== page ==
The Benefits of Increasing the Minimum Wage for People of Color
SOURCE: AP/Marcio Jose Sanchez
This article contains a correction.
How much does a full-time worker earning the current minimum wage of $7.25 per hour make in one year? This worker earns only $15,080, which is $4,000 below the federal poverty line for a family of three. Most people would agree that this is not a livable salary anywhere in the nation, especially for families with children. Raising the minimum wage would make a significant difference for all Americans—and people of color in particular; it would increase the total combined wages of people of color by $16.1 billion.
The federal minimum wage has stagnated at $7.25 per hour since 2009. This has resulted in millions of Americans struggling in poverty despite having a full-time job. Although many Americans work 40 hours or more each week, their wages are low enough that they must rely on benefits from the Supplemental Nutrition Assistance Program, or SNAP, formerly known as food stamps, as well as other public assistance, to sustain themselves and their families. The current minimum wage economically marginalizes millions of Americans who have the capacity to generate growth in the economy.
The Fair Minimum Wage Act would be a significant step to address this gap and help lift people out of poverty. A total of 6 million workers would be lifted out of poverty if the minimum wage were raised to $10.10, and 60 percent of them would be people of color. Blacks, Asians, and Hispanics would benefit significantly, since they constitute a larger share of minimum-wage earners than their share of the overall workforce. They represented 42 percent of minimum-wage earners in 2013 despite the fact that they made up just 32 percent of the workforce. Yet, as the above infographic shows, raising the minimum wage would mean a significant wage increase for blacks, Asians, and Hispanics, who would see their total wages rise by $5.2 billion, $2.4 billion, and $8.5 billion, respectively.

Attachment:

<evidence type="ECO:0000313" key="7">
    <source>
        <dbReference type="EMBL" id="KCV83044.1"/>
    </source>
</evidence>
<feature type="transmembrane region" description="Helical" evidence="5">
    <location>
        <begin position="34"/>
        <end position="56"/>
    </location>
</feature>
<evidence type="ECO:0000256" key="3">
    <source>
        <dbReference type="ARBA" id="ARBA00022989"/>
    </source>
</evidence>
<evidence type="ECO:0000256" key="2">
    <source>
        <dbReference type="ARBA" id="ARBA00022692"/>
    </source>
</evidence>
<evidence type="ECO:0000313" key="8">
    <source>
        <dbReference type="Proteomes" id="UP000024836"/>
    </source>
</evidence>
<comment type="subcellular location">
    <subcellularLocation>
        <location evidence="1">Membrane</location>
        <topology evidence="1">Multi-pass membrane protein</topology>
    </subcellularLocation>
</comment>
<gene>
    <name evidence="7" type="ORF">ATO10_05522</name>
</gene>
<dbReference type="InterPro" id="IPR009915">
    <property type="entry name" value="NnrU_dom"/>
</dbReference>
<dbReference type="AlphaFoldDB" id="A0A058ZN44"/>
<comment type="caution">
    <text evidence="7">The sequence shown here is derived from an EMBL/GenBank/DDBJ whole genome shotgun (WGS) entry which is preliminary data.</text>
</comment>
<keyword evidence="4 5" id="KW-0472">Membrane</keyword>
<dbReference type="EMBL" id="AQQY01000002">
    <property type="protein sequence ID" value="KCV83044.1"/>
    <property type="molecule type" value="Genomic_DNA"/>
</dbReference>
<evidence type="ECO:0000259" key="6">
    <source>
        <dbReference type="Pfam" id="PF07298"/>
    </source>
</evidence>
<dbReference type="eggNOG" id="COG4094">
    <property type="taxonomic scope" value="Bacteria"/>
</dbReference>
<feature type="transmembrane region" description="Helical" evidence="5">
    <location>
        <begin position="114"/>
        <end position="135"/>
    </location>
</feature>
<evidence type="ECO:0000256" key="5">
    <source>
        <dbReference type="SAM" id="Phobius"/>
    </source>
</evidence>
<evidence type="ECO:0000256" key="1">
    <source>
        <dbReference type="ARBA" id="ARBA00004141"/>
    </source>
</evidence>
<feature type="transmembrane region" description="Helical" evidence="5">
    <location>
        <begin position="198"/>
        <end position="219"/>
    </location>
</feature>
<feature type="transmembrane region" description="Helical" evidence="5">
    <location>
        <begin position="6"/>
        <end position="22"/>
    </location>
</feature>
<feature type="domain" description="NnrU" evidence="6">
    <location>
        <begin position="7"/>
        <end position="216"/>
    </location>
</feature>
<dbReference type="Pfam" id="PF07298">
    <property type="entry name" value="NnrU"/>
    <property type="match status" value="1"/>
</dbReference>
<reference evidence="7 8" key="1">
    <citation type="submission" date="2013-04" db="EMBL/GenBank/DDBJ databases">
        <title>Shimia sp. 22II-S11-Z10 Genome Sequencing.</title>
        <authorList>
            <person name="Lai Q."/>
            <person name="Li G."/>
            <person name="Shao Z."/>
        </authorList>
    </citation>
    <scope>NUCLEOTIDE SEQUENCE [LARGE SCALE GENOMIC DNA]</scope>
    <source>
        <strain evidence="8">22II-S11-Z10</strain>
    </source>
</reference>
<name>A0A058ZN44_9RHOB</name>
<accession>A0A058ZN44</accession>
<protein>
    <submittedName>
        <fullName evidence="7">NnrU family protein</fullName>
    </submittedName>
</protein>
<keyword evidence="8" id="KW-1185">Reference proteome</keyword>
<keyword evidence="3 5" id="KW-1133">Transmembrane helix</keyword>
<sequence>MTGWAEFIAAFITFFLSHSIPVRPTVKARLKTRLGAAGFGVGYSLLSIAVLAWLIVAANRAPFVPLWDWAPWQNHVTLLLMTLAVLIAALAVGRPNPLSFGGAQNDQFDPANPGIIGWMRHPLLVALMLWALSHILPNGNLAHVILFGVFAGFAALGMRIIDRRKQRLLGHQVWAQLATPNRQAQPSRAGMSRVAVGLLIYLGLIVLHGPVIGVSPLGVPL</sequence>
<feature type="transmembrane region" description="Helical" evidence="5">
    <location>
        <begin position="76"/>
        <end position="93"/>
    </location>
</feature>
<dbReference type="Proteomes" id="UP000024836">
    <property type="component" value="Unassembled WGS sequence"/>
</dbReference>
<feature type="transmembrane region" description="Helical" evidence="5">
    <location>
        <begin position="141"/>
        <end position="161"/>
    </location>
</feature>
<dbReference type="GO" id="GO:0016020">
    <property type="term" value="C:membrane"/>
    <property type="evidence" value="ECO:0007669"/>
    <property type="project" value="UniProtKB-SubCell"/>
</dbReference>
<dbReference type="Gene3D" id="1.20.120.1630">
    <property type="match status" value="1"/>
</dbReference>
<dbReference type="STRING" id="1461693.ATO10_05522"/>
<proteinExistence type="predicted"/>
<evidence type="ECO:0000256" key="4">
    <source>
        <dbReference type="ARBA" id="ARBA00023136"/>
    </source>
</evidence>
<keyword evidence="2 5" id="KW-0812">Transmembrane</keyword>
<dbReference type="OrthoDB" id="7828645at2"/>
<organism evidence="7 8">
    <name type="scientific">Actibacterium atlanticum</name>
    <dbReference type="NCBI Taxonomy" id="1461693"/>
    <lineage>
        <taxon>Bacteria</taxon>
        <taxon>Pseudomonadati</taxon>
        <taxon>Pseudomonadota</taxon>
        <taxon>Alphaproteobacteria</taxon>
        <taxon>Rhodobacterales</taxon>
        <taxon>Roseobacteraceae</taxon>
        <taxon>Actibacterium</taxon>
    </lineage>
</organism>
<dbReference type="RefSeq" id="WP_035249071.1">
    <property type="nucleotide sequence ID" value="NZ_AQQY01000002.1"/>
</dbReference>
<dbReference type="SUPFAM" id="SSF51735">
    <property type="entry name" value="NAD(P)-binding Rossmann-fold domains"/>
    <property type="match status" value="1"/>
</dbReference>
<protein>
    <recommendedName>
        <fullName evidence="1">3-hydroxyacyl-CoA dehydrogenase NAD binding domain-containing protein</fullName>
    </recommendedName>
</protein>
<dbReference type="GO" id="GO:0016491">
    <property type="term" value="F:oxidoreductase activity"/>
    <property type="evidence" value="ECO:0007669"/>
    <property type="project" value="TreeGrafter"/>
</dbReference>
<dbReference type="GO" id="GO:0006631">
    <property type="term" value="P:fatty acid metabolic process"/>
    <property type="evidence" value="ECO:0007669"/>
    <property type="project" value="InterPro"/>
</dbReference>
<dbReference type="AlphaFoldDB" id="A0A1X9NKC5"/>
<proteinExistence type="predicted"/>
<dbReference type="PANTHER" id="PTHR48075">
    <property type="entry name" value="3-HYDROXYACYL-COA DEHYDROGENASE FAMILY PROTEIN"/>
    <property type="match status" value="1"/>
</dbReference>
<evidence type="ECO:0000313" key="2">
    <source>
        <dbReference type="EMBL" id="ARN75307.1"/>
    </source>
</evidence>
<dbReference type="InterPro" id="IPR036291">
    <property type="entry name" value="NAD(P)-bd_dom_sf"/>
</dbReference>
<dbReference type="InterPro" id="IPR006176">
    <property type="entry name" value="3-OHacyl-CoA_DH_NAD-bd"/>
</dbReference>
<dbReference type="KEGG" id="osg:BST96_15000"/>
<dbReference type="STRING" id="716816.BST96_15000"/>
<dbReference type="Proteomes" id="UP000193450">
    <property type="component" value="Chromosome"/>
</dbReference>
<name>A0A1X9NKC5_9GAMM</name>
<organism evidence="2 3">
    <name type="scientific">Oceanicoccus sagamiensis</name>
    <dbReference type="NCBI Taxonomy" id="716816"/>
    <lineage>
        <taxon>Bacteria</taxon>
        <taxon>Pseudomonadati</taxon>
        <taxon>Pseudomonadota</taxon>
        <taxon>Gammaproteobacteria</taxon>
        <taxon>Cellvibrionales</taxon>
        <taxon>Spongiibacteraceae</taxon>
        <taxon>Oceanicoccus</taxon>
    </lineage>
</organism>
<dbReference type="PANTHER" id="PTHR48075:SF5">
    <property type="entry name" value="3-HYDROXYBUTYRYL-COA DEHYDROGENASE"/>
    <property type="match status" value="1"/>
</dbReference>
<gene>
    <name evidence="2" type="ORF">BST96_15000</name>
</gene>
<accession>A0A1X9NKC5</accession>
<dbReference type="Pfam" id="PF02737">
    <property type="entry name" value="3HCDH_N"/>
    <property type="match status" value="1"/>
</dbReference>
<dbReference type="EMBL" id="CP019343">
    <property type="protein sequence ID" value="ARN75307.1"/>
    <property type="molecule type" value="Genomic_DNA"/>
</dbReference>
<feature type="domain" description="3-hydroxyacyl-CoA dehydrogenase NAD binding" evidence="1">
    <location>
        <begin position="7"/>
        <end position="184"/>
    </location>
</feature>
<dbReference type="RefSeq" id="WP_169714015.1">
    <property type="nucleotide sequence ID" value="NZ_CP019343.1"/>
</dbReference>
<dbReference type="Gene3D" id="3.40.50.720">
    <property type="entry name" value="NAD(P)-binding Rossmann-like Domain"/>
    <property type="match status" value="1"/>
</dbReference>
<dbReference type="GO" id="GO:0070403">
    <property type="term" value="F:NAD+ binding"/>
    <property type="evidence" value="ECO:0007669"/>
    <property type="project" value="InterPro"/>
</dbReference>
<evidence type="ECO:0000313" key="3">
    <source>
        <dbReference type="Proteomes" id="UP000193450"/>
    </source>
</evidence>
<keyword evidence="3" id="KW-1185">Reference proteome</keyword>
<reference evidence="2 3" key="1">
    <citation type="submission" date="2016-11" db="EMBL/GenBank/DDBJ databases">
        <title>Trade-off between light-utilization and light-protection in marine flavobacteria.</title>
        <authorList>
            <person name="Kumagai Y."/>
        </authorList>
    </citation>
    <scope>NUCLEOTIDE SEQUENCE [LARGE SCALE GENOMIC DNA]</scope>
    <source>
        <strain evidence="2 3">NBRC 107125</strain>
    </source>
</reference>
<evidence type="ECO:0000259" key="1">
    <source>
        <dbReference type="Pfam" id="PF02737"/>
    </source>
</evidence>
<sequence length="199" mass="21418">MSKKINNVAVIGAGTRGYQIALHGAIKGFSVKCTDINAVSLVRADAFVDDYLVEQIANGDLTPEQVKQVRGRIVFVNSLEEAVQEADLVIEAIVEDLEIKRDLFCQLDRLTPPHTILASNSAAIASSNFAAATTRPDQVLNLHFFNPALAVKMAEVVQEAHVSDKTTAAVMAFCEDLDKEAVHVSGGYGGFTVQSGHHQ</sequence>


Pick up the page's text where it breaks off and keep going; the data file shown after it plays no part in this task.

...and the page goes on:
An increase in the minimum wage would not only benefit individual workers but also the broader economy. It would reduce government spending, as fewer people would need to rely on programs such as SNAP, producing $46 billion* in savings over 10 years. Workers would also have more money to spend on basic needs, which would in turn give businesses more customers, stimulating the economy and increasing demand for additional workers. Businesses understand this, which is why the majority of small businesses in the combined retail and restaurant industries support an increase in the minimum wage. In fact, more than 80 percent of small businesses already pay their employees above the minimum wage. Many large businesses also agree. Recently, Gap raised its minimum wage to $10, explaining, “To us, this is not a political issue. Our decision to invest in frontline employees will directly support our business and is one that we expect to deliver a return many times over.”